With Joey in "high-energy" mode I didn't crawl into the shack until almost 9:30 PM last night.

With my sights on getting the Amp/tuner part of my shack put back together last night I learned the following lessons:

1) The MFJ-998 auto tuner doesn't deal with balanced lines.

2) My best antenna is the inverted-vee (yep, you see this coming) fed with... balanced line.

3) The MFJ-998 is bigger than I thought, barely fitting into the foot print of the 238B.

4) MFJ documentation still isn't quite up to snuff. The technical parameters of the MFJ-998's amplifier control interface aren't included anywhere.

5) You can't work 'em if you can't hear 'em.

6) You can still work decent DX with 100W and an 'over the oak tree' antenna if you're willing to be crafty and diligently apply good DX techniques.

7) CW (still) kicks butt.

In the bag at the end of the evening: CM6, V31, KH6 and TO5 against varying levels of pile-ups.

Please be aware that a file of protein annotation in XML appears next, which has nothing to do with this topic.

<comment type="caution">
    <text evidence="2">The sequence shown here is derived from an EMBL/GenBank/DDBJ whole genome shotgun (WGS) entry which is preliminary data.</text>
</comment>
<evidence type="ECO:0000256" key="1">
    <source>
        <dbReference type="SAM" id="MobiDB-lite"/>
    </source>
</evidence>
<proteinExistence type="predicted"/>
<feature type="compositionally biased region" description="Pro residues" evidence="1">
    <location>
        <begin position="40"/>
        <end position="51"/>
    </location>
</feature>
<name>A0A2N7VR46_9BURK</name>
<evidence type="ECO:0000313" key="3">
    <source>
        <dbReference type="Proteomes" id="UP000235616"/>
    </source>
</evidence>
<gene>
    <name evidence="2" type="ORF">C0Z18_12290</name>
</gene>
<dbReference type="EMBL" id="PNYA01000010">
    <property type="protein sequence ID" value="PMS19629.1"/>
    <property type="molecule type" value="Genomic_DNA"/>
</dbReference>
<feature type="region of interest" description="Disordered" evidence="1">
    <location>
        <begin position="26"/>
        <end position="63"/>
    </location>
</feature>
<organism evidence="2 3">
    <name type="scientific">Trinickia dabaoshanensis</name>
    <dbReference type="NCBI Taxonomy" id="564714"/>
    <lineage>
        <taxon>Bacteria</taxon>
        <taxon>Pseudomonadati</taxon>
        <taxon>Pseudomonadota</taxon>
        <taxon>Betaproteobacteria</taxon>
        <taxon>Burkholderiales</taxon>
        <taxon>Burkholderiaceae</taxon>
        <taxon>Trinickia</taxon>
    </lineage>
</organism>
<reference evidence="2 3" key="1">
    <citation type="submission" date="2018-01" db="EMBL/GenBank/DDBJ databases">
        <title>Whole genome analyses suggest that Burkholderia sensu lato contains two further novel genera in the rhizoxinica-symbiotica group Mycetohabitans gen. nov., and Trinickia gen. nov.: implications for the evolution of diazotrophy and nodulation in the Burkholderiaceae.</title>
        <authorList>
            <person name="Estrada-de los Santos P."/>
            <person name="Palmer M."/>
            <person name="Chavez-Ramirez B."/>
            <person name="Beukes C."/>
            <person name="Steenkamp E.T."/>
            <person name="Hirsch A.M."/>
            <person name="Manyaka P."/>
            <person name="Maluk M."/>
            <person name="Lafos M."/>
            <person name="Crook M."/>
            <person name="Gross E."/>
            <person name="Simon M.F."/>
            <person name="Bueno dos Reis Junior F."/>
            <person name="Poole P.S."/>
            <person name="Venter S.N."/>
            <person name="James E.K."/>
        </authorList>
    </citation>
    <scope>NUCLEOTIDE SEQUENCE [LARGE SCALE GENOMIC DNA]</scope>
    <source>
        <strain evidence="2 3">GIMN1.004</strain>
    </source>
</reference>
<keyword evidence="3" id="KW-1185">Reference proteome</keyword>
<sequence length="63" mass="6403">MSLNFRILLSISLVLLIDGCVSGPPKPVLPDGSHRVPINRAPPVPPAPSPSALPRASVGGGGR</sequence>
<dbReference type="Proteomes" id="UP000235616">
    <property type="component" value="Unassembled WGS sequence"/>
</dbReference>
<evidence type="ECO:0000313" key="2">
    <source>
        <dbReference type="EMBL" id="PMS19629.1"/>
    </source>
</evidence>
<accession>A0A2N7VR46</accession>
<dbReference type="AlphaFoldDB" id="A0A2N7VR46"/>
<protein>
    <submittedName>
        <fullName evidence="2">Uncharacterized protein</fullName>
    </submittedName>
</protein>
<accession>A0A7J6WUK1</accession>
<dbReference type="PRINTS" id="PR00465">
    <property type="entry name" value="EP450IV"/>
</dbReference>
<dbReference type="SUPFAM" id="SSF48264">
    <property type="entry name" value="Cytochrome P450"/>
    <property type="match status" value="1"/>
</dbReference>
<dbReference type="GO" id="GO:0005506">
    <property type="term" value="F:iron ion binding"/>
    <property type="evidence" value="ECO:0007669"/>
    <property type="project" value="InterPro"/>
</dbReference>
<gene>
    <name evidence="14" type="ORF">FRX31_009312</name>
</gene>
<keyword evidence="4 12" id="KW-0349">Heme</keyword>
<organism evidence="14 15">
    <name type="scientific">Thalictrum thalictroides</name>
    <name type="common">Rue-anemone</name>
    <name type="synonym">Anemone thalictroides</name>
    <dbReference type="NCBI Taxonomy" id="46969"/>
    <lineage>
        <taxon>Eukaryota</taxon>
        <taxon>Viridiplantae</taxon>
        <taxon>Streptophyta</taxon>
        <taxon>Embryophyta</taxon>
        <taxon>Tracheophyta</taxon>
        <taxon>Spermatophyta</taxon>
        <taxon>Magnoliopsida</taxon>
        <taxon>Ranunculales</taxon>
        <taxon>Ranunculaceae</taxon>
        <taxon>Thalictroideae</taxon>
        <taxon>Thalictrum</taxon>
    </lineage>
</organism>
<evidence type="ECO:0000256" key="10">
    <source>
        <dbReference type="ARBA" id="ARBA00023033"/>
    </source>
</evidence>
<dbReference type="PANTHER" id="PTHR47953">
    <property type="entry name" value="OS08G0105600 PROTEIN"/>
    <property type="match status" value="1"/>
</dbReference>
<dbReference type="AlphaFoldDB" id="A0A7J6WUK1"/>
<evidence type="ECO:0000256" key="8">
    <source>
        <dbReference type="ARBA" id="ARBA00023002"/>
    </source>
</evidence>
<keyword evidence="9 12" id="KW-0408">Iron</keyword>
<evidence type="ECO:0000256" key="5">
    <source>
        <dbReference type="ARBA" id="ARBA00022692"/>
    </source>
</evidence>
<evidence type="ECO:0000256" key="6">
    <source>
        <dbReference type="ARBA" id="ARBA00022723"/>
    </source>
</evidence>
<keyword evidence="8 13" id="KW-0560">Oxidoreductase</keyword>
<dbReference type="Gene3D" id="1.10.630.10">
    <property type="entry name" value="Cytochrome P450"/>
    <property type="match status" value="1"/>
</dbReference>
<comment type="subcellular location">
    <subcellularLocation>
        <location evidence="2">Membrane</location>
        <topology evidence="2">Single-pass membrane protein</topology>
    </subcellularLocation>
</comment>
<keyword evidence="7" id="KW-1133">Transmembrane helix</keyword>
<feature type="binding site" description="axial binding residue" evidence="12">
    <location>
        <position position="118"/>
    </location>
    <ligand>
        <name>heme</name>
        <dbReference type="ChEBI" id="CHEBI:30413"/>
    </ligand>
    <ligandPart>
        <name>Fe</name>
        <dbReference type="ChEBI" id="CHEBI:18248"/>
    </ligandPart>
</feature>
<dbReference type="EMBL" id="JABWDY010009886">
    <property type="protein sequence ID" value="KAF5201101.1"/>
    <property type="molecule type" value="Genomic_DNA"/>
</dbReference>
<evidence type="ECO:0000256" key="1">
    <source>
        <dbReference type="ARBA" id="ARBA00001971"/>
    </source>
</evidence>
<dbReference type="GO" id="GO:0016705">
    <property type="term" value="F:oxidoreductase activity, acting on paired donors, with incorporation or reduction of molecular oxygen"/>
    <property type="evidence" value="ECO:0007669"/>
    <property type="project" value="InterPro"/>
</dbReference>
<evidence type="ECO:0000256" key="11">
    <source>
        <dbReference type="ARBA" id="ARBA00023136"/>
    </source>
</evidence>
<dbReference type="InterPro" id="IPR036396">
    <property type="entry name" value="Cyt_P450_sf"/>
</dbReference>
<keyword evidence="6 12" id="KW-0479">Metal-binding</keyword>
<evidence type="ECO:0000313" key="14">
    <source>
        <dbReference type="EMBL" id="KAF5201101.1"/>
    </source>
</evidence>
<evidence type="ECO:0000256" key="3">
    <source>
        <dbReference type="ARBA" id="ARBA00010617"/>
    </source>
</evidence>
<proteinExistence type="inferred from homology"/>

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Sunday, December 16, 2007

FINALLY got my 30m j-pole up over the house in a rough inverted-vee configuration late yesterday afternoon. And then ran out of daylight to continue getting it on the air. Hopefully I'll get a chance to play with it this afternoon.

(Today is a Mr Mom day.)

Why 30m?

Well, the HF propagation prediction stuff that I do shows it to be my "best band" for the times that I'm on.

Plus it is a lower power WARC band, so I'm not so far out of bed power wise.
Double plus not so many people have specific 30m antennas, so hopefully my signal will "stand out."

Oh, and it only allows CW and digital signals. Heh-heh-heh...

No contesting, but should be better for DX than my normal 40m.

So, there ya go.